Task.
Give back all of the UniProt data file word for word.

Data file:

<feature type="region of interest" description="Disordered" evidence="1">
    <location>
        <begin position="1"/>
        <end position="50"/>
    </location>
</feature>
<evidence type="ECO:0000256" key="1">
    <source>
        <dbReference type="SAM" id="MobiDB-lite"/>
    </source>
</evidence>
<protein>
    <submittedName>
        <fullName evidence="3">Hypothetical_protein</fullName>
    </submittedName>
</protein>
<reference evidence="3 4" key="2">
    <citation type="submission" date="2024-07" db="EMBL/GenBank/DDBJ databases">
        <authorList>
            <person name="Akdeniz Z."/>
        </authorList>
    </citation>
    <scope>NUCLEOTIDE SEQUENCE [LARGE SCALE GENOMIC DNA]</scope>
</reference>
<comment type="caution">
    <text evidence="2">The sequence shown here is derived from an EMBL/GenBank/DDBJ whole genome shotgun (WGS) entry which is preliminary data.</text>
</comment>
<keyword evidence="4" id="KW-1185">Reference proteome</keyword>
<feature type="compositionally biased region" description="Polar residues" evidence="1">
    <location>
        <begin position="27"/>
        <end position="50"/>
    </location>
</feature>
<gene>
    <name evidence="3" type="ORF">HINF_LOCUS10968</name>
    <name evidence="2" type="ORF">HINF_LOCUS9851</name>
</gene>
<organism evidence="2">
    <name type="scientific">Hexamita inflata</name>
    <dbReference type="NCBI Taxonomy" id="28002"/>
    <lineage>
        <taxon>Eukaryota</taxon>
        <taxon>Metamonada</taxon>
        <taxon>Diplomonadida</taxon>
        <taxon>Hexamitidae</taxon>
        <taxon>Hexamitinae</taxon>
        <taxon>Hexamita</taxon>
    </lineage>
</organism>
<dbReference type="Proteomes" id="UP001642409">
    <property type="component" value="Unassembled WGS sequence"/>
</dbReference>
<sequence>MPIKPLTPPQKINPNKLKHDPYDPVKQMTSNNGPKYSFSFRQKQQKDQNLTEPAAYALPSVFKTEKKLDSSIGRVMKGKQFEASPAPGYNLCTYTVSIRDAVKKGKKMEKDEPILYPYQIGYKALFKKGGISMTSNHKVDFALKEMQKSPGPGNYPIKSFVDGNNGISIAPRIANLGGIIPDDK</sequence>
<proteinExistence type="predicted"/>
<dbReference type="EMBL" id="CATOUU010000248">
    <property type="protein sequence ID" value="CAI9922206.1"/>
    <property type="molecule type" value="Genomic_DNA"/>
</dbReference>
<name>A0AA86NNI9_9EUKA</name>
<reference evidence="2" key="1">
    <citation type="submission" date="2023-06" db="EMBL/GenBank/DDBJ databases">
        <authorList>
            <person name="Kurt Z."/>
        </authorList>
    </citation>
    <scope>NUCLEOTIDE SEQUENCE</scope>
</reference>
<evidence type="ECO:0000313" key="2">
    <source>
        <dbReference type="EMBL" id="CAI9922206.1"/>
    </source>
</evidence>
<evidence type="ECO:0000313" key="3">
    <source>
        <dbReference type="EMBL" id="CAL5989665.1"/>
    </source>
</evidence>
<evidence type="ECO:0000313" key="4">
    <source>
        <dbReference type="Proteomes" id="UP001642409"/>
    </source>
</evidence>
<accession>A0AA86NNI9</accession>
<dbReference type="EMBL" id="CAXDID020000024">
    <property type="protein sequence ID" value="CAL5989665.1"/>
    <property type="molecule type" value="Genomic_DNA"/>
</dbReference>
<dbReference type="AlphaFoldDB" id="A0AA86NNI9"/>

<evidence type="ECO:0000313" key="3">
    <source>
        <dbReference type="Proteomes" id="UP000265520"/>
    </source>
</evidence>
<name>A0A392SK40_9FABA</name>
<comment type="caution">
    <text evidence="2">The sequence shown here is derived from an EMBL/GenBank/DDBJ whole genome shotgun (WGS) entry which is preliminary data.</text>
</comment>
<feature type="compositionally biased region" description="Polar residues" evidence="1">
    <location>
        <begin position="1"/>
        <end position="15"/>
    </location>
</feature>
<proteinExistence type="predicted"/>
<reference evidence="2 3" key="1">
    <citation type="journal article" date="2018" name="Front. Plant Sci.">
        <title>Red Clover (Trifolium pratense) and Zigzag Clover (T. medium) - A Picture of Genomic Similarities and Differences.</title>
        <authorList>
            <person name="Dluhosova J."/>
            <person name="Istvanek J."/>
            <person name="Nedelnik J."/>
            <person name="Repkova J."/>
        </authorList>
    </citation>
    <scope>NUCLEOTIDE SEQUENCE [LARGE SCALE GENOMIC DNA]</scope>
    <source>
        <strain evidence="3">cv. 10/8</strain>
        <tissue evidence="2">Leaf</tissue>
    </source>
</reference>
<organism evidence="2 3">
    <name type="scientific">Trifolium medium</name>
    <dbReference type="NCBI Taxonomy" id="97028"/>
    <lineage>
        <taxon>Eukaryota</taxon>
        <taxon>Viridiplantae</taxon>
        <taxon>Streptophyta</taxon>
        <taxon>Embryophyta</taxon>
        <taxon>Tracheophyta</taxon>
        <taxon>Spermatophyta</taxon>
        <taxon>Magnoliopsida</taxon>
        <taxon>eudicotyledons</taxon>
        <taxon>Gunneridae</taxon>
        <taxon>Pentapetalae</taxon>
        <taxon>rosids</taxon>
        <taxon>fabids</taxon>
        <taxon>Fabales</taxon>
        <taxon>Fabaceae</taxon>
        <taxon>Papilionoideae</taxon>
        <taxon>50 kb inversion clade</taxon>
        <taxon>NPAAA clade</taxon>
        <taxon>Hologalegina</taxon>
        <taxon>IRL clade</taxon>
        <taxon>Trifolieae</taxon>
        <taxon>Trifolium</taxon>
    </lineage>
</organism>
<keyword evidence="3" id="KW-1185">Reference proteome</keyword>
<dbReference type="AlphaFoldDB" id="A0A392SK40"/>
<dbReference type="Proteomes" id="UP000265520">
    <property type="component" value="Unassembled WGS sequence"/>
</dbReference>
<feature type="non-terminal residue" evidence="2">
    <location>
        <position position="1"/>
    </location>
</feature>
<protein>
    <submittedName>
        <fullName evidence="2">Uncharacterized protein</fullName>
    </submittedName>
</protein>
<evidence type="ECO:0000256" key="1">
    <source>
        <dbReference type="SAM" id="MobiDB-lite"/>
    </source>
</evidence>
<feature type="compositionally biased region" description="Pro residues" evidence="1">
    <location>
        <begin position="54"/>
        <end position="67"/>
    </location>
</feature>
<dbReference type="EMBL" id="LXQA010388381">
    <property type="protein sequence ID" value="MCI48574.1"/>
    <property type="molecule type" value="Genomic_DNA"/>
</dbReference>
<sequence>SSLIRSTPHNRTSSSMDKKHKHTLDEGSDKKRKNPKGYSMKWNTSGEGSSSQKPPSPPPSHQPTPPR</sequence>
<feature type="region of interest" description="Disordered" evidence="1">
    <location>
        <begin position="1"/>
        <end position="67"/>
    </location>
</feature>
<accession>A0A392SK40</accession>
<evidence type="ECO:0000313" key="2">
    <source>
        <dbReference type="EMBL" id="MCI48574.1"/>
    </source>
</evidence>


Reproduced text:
<feature type="region of interest" description="Disordered" evidence="1">
    <location>
        <begin position="1"/>
        <end position="50"/>
    </location>
</feature>
<evidence type="ECO:0000256" key="1">
    <source>
        <dbReference type="SAM" id="MobiDB-lite"/>
    </source>
</evidence>
<protein>
    <submittedName>
        <fullName evidence="3">Hypothetical_protein</fullName>
    </submittedName>
</protein>
<reference evidence="3 4" key="2">
    <citation type="submission" date="2024-07" db="EMBL/GenBank/DDBJ databases">
        <authorList>
            <person name="Akdeniz Z."/>
        </authorList>
    </citation>
    <scope>NUCLEOTIDE SEQUENCE [LARGE SCALE GENOMIC DNA]</scope>
</reference>
<comment type="caution">
    <text evidence="2">The sequence shown here is derived from an EMBL/GenBank/DDBJ whole genome shotgun (WGS) entry which is preliminary data.</text>
</comment>
<keyword evidence="4" id="KW-1185">Reference proteome</keyword>
<feature type="compositionally biased region" description="Polar residues" evidence="1">
    <location>
        <begin position="27"/>
        <end position="50"/>
    </location>
</feature>
<gene>
    <name evidence="3" type="ORF">HINF_LOCUS10968</name>
    <name evidence="2" type="ORF">HINF_LOCUS9851</name>
</gene>
<organism evidence="2">
    <name type="scientific">Hexamita inflata</name>
    <dbReference type="NCBI Taxonomy" id="28002"/>
    <lineage>
        <taxon>Eukaryota</taxon>
        <taxon>Metamonada</taxon>
        <taxon>Diplomonadida</taxon>
        <taxon>Hexamitidae</taxon>
        <taxon>Hexamitinae</taxon>
        <taxon>Hexamita</taxon>
    </lineage>
</organism>
<dbReference type="Proteomes" id="UP001642409">
    <property type="component" value="Unassembled WGS sequence"/>
</dbReference>
<sequence>MPIKPLTPPQKINPNKLKHDPYDPVKQMTSNNGPKYSFSFRQKQQKDQNLTEPAAYALPSVFKTEKKLDSSIGRVMKGKQFEASPAPGYNLCTYTVSIRDAVKKGKKMEKDEPILYPYQIGYKALFKKGGISMTSNHKVDFALKEMQKSPGPGNYPIKSFVDGNNGISIAPRIANLGGIIPDDK</sequence>
<proteinExistence type="predicted"/>
<dbReference type="EMBL" id="CATOUU010000248">
    <property type="protein sequence ID" value="CAI9922206.1"/>
    <property type="molecule type" value="Genomic_DNA"/>
</dbReference>
<name>A0AA86NNI9_9EUKA</name>
<reference evidence="2" key="1">
    <citation type="submission" date="2023-06" db="EMBL/GenBank/DDBJ databases">
        <authorList>
            <person name="Kurt Z."/>
        </authorList>
    </citation>
    <scope>NUCLEOTIDE SEQUENCE</scope>
</reference>
<evidence type="ECO:0000313" key="2">
    <source>
        <dbReference type="EMBL" id="CAI9922206.1"/>
    </source>
</evidence>
<evidence type="ECO:0000313" key="3">
    <source>
        <dbReference type="EMBL" id="CAL5989665.1"/>
    </source>
</evidence>
<evidence type="ECO:0000313" key="4">
    <source>
        <dbReference type="Proteomes" id="UP001642409"/>
    </source>
</evidence>
<accession>A0AA86NNI9</accession>
<dbReference type="EMBL" id="CAXDID020000024">
    <property type="protein sequence ID" value="CAL5989665.1"/>
    <property type="molecule type" value="Genomic_DNA"/>
</dbReference>
<dbReference type="AlphaFoldDB" id="A0AA86NNI9"/>

<evidence type="ECO:0000313" key="3">
    <source>
        <dbReference type="Proteomes" id="UP000265520"/>
    </source>
</evidence>
<name>A0A392SK40_9FABA</name>
<comment type="caution">
    <text evidence="2">The sequence shown here is derived from an EMBL/GenBank/DDBJ whole genome shotgun (WGS) entry which is preliminary data.</text>
</comment>
<feature type="compositionally biased region" description="Polar residues" evidence="1">
    <location>
        <begin position="1"/>
        <end position="15"/>
    </location>
</feature>
<proteinExistence type="predicted"/>
<reference evidence="2 3" key="1">
    <citation type="journal article" date="2018" name="Front. Plant Sci.">
        <title>Red Clover (Trifolium pratense) and Zigzag Clover (T. medium) - A Picture of Genomic Similarities and Differences.</title>
        <authorList>
            <person name="Dluhosova J."/>
            <person name="Istvanek J."/>
            <person name="Nedelnik J."/>
            <person name="Repkova J."/>
        </authorList>
    </citation>
    <scope>NUCLEOTIDE SEQUENCE [LARGE SCALE GENOMIC DNA]</scope>
    <source>
        <strain evidence="3">cv. 10/8</strain>
        <tissue evidence="2">Leaf</tissue>
    </source>
</reference>
<organism evidence="2 3">
    <name type="scientific">Trifolium medium</name>
    <dbReference type="NCBI Taxonomy" id="97028"/>
    <lineage>
        <taxon>Eukaryota</taxon>
        <taxon>Viridiplantae</taxon>
        <taxon>Streptophyta</taxon>
        <taxon>Embryophyta</taxon>
        <taxon>Tracheophyta</taxon>
        <taxon>Spermatophyta</taxon>
        <taxon>Magnoliopsida</taxon>
        <taxon>eudicotyledons</taxon>
        <taxon>Gunneridae</taxon>
        <taxon>Pentapetalae</taxon>
        <taxon>rosids</taxon>
        <taxon>fabids</taxon>
        <taxon>Fabales</taxon>
        <taxon>Fabaceae</taxon>
        <taxon>Papilionoideae</taxon>
        <taxon>50 kb inversion clade</taxon>
        <taxon>NPAAA clade</taxon>
        <taxon>Hologalegina</taxon>
        <taxon>IRL clade</taxon>
        <taxon>Trifolieae</taxon>
        <taxon>Trifolium</taxon>
    </lineage>
</organism>
<keyword evidence="3" id="KW-1185">Reference proteome</keyword>
<dbReference type="AlphaFoldDB" id="A0A392SK40"/>
<dbReference type="Proteomes" id="UP000265520">
    <property type="component" value="Unassembled WGS sequence"/>
</dbReference>
<feature type="non-terminal residue" evidence="2">
    <location>
        <position position="1"/>
    </location>
</feature>
<protein>
    <submittedName>
        <fullName evidence="2">Uncharacterized protein</fullName>
    </submittedName>
</protein>
<evidence type="ECO:0000256" key="1">
    <source>
        <dbReference type="SAM" id="MobiDB-lite"/>
    </source>
</evidence>
<feature type="compositionally biased region" description="Pro residues" evidence="1">
    <location>
        <begin position="54"/>
        <end position="67"/>
    </location>
</feature>
<dbReference type="EMBL" id="LXQA010388381">
    <property type="protein sequence ID" value="MCI48574.1"/>
    <property type="molecule type" value="Genomic_DNA"/>
</dbReference>
<sequence>SSLIRSTPHNRTSSSMDKKHKHTLDEGSDKKRKNPKGYSMKWNTSGEGSSSQKPPSPPPSHQPTPPR</sequence>
<feature type="region of interest" description="Disordered" evidence="1">
    <location>
        <begin position="1"/>
        <end position="67"/>
    </location>
</feature>
<accession>A0A392SK40</accession>
<evidence type="ECO:0000313" key="2">
    <source>
        <dbReference type="EMBL" id="MCI48574.1"/>
    </source>
</evidence>